The ways these scales can tip into imbalance are explored in episode 11, "The Lahiris and the Castellanos," which sees Mindy and Danny's families meet for the first time at the couple's engagement party. Danny, talking to Mindy's father, Tarun (Ajay Mehta), brings up Mindy's "selfish" desire to keep working, and Tarun shares with Danny a bit of the experience he had with Mindy's mother, Sonu (Sakina Jaffrey).

Tarun: Did I ever tell you that Sonu put her acting career on hold to raise our family? And it was the right choice, right? I mean, that's what I keep telling Mindy.

Danny: Nope.

Tarun: She's resented me for 30 years.

Danny: Well, she always seems so happy.

Tarun: Most of the time, yes, but then, once a week, she screams, "You ruined my dreams!" and throws a scalding teabag at my face. Danny, giving up your passions is very hard, no matter what you give it up for. And Mindy is a much better doctor than Sonu was an actress.

The exchange is mostly lighthearted, but lurking between the lines are decades of fights and resentments and hurt. Tarun sees his daughter's talents and wants her to fight to keep expressing them, because he (and her mother) knows better than most the bitterness that will follow if she doesn't.

As we age, the number of paths we can take inexorably dwindles, and we have to accept the reality that the life we pictured for ourselves might not be the one we end up living, in ways both good and bad. Mindy has a son she adores and a career that makes her genuinely happy; her unhappiness comes from having to weigh the wants of the man she loves against the path she feels in her bones is the right and necessary one for her to follow.

The show is poised to flip the typical rom-com arc on its head

Mindy celebrates a big professional victory with her colleagues — but Danny's nowhere to be found. (Hulu)

The Mindy Project's fourth season has explored this idea of diverging paths before, most notably in the season premiere, "While I Was Sleeping," which saw Mindy living out a dream in which she'd never gotten together with Danny, alternate reality style. In that reality, she was unhappily married to Joseph Gordon-Levitt's sleazy producer character, and at the end of the episode she realized just how right she and Danny are for each other.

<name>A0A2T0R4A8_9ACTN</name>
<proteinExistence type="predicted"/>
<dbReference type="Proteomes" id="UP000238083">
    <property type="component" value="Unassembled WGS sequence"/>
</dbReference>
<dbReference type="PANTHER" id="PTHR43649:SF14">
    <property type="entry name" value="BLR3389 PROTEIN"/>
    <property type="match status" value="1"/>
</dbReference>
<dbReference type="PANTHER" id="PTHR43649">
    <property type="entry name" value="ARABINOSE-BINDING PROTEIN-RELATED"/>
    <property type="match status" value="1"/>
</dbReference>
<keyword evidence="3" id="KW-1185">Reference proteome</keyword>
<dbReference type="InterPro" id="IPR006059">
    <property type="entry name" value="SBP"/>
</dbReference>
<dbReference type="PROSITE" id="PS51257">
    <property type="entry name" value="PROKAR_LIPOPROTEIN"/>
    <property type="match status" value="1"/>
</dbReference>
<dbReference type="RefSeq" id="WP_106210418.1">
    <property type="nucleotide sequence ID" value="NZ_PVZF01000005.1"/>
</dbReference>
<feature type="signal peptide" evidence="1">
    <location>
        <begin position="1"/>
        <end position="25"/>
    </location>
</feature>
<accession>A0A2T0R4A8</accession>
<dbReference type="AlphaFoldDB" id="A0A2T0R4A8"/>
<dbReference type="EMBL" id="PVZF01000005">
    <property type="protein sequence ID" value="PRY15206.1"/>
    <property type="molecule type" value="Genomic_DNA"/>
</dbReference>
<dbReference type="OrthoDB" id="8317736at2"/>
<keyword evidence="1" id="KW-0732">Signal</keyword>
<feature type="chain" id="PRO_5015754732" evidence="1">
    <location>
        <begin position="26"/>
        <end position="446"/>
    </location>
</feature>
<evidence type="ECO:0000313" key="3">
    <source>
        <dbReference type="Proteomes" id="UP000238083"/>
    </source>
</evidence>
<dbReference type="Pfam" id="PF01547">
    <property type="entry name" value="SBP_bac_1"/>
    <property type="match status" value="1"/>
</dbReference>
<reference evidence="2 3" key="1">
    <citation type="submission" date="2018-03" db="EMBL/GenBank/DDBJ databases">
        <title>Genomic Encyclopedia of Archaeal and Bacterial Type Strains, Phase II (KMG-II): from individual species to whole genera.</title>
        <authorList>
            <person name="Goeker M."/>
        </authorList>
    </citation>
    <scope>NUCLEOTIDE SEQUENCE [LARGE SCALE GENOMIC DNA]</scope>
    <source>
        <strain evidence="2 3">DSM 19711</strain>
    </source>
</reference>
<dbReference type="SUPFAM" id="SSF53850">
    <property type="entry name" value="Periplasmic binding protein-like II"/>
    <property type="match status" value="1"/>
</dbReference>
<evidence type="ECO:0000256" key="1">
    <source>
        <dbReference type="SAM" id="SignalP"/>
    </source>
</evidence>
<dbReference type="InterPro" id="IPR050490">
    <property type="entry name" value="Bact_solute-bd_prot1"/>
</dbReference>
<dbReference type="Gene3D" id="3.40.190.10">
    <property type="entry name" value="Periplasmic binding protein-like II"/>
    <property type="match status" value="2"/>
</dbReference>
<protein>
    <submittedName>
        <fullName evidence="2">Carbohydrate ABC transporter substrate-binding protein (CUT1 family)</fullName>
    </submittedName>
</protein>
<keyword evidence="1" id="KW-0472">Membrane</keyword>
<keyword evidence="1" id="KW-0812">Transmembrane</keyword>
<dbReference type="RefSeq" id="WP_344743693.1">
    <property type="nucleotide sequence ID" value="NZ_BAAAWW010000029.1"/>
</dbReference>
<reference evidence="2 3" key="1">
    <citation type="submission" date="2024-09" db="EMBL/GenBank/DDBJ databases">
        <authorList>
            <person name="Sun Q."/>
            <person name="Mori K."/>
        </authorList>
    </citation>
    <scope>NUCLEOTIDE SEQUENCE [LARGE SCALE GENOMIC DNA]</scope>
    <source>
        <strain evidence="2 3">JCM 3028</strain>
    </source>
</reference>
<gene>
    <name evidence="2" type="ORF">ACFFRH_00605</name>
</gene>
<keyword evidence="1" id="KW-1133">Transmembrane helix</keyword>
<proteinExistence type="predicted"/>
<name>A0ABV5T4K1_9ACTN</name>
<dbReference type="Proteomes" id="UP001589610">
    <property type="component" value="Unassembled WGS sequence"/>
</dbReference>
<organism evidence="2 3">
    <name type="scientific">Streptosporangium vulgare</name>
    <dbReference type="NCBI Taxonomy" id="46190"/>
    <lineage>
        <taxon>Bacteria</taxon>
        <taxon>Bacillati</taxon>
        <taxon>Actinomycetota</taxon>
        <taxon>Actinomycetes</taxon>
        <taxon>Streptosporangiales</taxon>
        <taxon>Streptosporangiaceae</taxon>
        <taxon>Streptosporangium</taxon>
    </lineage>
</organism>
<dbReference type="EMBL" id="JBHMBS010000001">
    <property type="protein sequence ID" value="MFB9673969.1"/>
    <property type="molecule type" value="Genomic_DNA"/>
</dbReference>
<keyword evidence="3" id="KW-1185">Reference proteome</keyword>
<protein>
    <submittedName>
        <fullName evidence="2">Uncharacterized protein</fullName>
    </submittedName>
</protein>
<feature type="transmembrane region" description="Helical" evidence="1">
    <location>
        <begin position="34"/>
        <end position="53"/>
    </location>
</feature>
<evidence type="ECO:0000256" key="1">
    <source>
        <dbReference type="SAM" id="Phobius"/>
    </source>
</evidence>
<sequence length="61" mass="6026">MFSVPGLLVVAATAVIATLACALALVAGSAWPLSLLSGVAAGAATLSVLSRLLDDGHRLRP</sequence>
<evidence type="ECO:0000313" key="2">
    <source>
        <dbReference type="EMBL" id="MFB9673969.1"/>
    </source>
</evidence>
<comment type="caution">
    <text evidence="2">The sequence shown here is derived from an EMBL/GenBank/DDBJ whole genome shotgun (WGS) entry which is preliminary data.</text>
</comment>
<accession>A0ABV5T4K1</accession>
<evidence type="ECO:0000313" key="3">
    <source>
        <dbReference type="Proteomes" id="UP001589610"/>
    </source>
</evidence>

The midseason finale, "How Mindy Met Danny," goes a different route, flashing back to Mindy's first day at Shulman and Associates and exploring the story of how Mindy ended up on the trajectory she actually chose. The episode shows her immediately earning Danny's ire; he spends most of her first day bullying her and trying to drive her to quit. Only when she proves herself an excellent doctor does he soften, telling her to stick it out. "If you want to change things, stay and make them different," he says in the flashback. "Don’t ever let someone try to stop you from doing what you want. Not even me."

It's a sincere and powerful statement, which makes present-day Danny's attitude all the more jarring — and it brings the show full circle from the season four premiere. "How Mindy Met Danny" culminates with Mindy going back to the apartment she lived in before she moved in with Danny, searching for a sign from the universe for which path she should choose. Danny's transformed from a supportive colleague into a controlling boyfriend, and Mindy's gone from reflecting on how glad she is to be with Danny to reconsidering the life she'd have to leave behind to be with him.

The episode leaves her decision somewhat ambiguous, but the signs point to Mindy leaving behind a stifling relationship to pursue a thriving career. If that's the case, it would flip the usual script, of the heroine leaving her unfulfilling job to pursue a man. Mindy's twin loves are motherhood and her work, and the white dress/picket fence idea is what's holding her back from achieving true happiness. If The Mindy Project goes this route (and I'm rooting for it to), it would solidify its position as a new and thoroughly modern kind of rom-com, one in which nothing and no one — not even "Mr. Right" — can get in the way of true love.

The Mindy Project is available on Hulu.